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Power consumption: changing times in Australia

Power Consumption in AustraliaThe power consumption situation in Australia is confusing and complex. As the population becomes increasingly aware of the cost and environmental impact of their energy usage, they are finding that understanding the available information and data is difficult, with conflicting information in some areas and a complete lack of data in others. This makes it very difficult for the average Australian to understand their own power consumption and the impact of power consumption across states and territories and ultimately Australia as a whole.

Power consumption: the big picture

In the period spanning 2009 – 2010, the main fuels in Australia’s power consumption picture were natural gas (24%), electricity (22%), diesel (18%) petrol (16%), and solar (1%), and the overall power consumption around the country went up about 1%. Industry accounts for about 74% of the total power consumption in Australia, with the remaining 26% consumed by households. Coal is overwhelmingly used to generate electricity, which makes up the bulk of household power consumption.

For many years, the cost of electricity to consumers (retail electricity) was among the lowest in the world. However, in recent years the costs of electricity have risen by a staggering 72%, and Australia now has some of the most expensive retail electricity prices in the world, ahead of only Greece and Denmark. The low price of electricity before this period resulted in little investment in new facilities or technologies, meaning that the industry now faces the challenge of modernising at a time when demand is beginning to show signs of slowing down and costs are at an all-time high.

Power consumption: demand

Although overall demand for electricity has increased by about 14% since 2001 in Australia, there have been recent declines: In 2008 – 2009, usage declined 5.4% Australia-wide, and in 2009 – 2010 usage declined again by 1.2%. These declines are small, but this is the first time any measurable decline has been noted. The electricity generators have always banked their profitability and the maintenance and development of equipment on the market being in perpetual growth. The assumption has always been that Australians will continue to find new ways to use electricity, but these recent declines indicate that this period of perpetual growth may be over.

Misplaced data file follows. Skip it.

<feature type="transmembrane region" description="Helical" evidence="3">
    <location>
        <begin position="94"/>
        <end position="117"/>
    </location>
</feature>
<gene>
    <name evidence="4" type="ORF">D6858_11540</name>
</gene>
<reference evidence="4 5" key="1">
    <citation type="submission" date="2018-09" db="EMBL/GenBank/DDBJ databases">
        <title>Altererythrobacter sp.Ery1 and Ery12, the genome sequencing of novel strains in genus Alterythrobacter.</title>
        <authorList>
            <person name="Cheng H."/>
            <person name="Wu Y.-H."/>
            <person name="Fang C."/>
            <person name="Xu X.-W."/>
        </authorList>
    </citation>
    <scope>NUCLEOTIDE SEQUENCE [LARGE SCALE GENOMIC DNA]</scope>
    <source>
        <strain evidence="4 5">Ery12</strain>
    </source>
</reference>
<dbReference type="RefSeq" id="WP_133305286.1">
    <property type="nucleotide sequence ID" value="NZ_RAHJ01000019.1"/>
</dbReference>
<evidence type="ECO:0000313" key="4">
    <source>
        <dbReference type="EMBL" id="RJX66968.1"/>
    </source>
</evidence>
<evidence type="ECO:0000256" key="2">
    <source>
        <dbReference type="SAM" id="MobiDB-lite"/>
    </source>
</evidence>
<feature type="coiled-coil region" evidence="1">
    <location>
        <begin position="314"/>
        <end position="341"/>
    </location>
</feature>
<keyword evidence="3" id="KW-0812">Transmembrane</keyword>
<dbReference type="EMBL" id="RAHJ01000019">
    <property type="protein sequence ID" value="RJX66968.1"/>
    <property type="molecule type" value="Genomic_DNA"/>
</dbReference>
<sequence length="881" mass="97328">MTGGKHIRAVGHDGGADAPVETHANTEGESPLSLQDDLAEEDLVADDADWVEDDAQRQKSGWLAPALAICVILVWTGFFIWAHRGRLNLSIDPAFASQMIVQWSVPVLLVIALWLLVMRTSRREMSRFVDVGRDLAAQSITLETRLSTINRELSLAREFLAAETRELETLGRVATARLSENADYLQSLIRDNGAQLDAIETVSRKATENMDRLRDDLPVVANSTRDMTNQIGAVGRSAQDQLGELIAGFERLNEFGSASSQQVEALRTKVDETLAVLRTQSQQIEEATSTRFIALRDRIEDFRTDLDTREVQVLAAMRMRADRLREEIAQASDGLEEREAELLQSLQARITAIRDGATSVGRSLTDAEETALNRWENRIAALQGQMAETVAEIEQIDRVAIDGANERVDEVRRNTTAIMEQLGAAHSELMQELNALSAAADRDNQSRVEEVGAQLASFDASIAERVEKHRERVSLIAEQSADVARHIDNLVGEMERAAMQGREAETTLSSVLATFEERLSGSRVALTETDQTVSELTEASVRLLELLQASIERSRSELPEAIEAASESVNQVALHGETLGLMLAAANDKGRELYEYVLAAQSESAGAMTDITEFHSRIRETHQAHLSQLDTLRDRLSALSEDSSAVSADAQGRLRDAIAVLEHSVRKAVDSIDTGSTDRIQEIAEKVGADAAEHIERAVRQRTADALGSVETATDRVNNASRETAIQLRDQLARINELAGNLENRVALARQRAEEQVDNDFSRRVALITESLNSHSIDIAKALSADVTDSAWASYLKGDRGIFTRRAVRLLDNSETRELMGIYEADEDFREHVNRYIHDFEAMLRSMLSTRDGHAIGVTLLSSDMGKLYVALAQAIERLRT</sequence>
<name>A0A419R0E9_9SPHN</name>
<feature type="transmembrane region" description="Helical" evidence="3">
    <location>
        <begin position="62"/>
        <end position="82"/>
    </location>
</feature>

Reasons for the decline are unclear, as data is collected by a large number of independent sources who do not communicate with each other. Some possible explanations are:

Efficient appliances and construction. New construction codes and more efficient appliances such as refrigerators or televisions are designed to use less electricity out of the box. As these new designs and technologies proliferate, power consumption automatically goes down.

The Internet. Online shopping has seen a reduction in retail space as more people purchase goods from websites.

New Legislation. Laws which require efficient water heating systems, low-flow shower heads in new construction, and other requirements have slowly brought up the power consumption standards in Australia, reducing electricity usage.

Higher Prices. The simplest explanation, of course, is that the huge increase in the cost of electricity has forced many households to rethink their power consumption habits. A variety of energy saving devices have also become more widely available, for example the EcoSwitch provides a simple solution to the problem of standby power leakage.

Power consumption and environmental impact

Most of Australia’s electricity is generated from Black Coal. Black Coal accounts for about 54% of electricity generation, with the balance being made by Brown Coal, Natural Gas, and Hydroelectric. The coal Australia burns for electricity generation is relatively ‘clean’ by international standards, but electricity generation still accounts for about 37% of the greenhouse gas production in Australia.

Recent legislation setting a foundation for carbon pricing aimed at reducing the production of greenhouse gases promises to put increased pressure on the energy sector in general and electricity generation specifically. With demand falling, albeit slightly, environmental concerns at an all-time high, and the government moving to force more efficient and cleaner forms of energy production, costs are likely to rise even further. This may have the unintended consequence of driving down demand further. For example, since 2011, Australians have installed over 650 megawatts of solar panels on their homes. While this remains just 1% of the power consumption story, this is a clear sign that the times are changing in regards to Australia’s energy market.